Sunak’s spending review and the PM’s rules leave pubs like mine out in the cold

Dr Liz Hind
© Bikeworldtravel/Shutterstock.com

Over the last week, I have tried to keep myself upbeat and started planning ahead. Living above a closed business that is usually full of people has been no fun, but with no other choice I have tried to keep busy. I therefore watched the spending review statement while putting up the Christmas decorations in the pub, in the hope that I will get some customers in to see them. I think Rudolf may as well stay in the box.

Despite all the bluster about from the Tory benches about supporting entrepreneurship, there was nothing in the statement that will give people trying to run a business any Christmas cheer. There was very little in the statement itself about support for businesses and their owners. In answers to questions, Rishi Sunak claimed that the grants pubs have had will cover the rent. Along with many other pub owners, I can assure him that is not the case.

My grant this time has been only £1,334, not the £3,000 that the Chancellor stated. It does not cover rent, let alone the other costs that I have to cover, including making a contribution to the furlough of staff who are all still on the payroll since March. The level of grants available must be made to match our actual outgoing costs, not the outdated and broken business rates system. Labour should be pressing for this to help us and the jobs that we are supporting; this is a point that seems to be lost on the government.

I found out on Thursday that we have been placed in Tier 2. I’m now planning various scenarios of shortened hours and to cost a plate of a substantial pasty with a side salad. This is, again, on extremely short notice and still with no clarity over what support I’m likely to get and what the rent costs will be. I’ve already had to take a gamble and order some cask ales, despite having no idea whether I’ll get to serve them. The only chance I have of survival is to reduce all my costs and wastage. This haphazard approach is now defining all the government does and it is hurting businesses that are living on a knife edge.

Pub owners are feeling scapegoated and angry. We had to collect customer details when Track and Trace was not working, some pubs even taking it upon themselves to contact their customers when they have heard of a positive Covid-19 case. We have spent millions collectively on measures to provide a clean environment with no help from local environmental health officers. We’ve even stepped in to feed the homeless and our communities’ children when the government has refused. All we ask for is the scientific evidence that the measures that single us out will have an impact on the spread of the virus and that we are not forced to go into more debt while we wait for long-term solutions.

The support that has been given to hospitality up to now has promoted large venues that serve food, while small pubs serving drink are disproportionately affected by the downturn in trade. The VAT cut has only been for food, and ‘Eat Out to Help Out’ actually saw takings in some pubs go down. The support has not gone to the small pubs on our high streets and in villages that have had the biggest decrease in capacity. To top it off, the government has chosen to allow people to travel and mix for five days over Christmas. We will be in half empty venues, not being able to break even, but we will have to pay for the consequences of stricter measures in January.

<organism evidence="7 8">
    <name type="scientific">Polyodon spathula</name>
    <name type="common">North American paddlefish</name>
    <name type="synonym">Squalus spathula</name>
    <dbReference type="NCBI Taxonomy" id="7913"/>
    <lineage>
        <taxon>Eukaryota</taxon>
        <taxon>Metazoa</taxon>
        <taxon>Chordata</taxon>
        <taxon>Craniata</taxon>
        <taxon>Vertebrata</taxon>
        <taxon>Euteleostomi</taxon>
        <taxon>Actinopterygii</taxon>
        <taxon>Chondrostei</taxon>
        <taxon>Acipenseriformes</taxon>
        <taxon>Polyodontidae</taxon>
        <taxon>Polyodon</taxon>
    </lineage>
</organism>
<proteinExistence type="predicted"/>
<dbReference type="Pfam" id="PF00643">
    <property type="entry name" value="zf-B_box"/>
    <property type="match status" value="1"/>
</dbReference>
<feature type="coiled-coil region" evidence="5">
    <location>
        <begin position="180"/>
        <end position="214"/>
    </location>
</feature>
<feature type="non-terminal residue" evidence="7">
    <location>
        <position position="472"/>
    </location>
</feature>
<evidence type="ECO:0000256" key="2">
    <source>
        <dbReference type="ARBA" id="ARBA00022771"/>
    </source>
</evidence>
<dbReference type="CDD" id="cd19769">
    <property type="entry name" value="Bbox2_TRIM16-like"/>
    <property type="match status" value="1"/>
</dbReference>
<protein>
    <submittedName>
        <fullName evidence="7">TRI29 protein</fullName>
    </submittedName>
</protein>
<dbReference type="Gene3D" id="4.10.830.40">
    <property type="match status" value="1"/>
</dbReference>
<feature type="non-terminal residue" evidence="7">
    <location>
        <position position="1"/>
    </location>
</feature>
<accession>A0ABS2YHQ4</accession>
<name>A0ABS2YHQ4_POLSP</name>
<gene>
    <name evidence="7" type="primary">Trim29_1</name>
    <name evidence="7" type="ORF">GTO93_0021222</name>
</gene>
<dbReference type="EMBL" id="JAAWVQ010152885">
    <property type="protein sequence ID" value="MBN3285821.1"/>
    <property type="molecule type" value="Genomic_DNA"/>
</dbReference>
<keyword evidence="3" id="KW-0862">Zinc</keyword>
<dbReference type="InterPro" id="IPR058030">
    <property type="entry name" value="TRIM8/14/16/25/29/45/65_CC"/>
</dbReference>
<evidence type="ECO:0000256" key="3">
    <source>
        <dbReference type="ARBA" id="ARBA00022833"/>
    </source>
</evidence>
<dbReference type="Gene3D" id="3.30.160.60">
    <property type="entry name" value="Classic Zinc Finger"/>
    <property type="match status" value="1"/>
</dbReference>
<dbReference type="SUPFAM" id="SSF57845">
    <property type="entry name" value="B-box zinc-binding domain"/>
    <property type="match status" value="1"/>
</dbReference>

Screaming at the TV at the inconsistency and injustice of it won’t help thousands like me stuck in businesses that are running down the clock to insolvency. There are important issues that can help us now. Tenants, like me, are campaigning for fair treatment by the companies that own the pubs through the review of the Pubs Code. The legislation is not working for us and there are unfair business practices. We have been denied a review of our rents and we are having to deal with the pub companies individually under a voluntary code of practice. This is an area where Labour could make a meaningful contribution towards safeguarding our livelihoods.

The businesses that are now facing permanent closure are those that have been at the heart of our communities for centuries. As a pub landlady, I have befriended, consoled and listened. Running a pub takes long hours of work – the times that make it worth it are when we have a pub full of people laughing. I was pleased to offer free kids’ meals during half-term because we had in families having fun.

If we are going to be able to recover and heal after the immediate crisis is over, we must look to our communities and the local economies. This means not pitting private sector against public, but making sure that all of us have a decent standard of living and that businesses that are part of our local economies are able to open again and flourish. To get to that glorious day when we can all raise a glass and hug our friends in a beer garden, we are going to need Santa to bring us some presents – because Rishi hasn’t.

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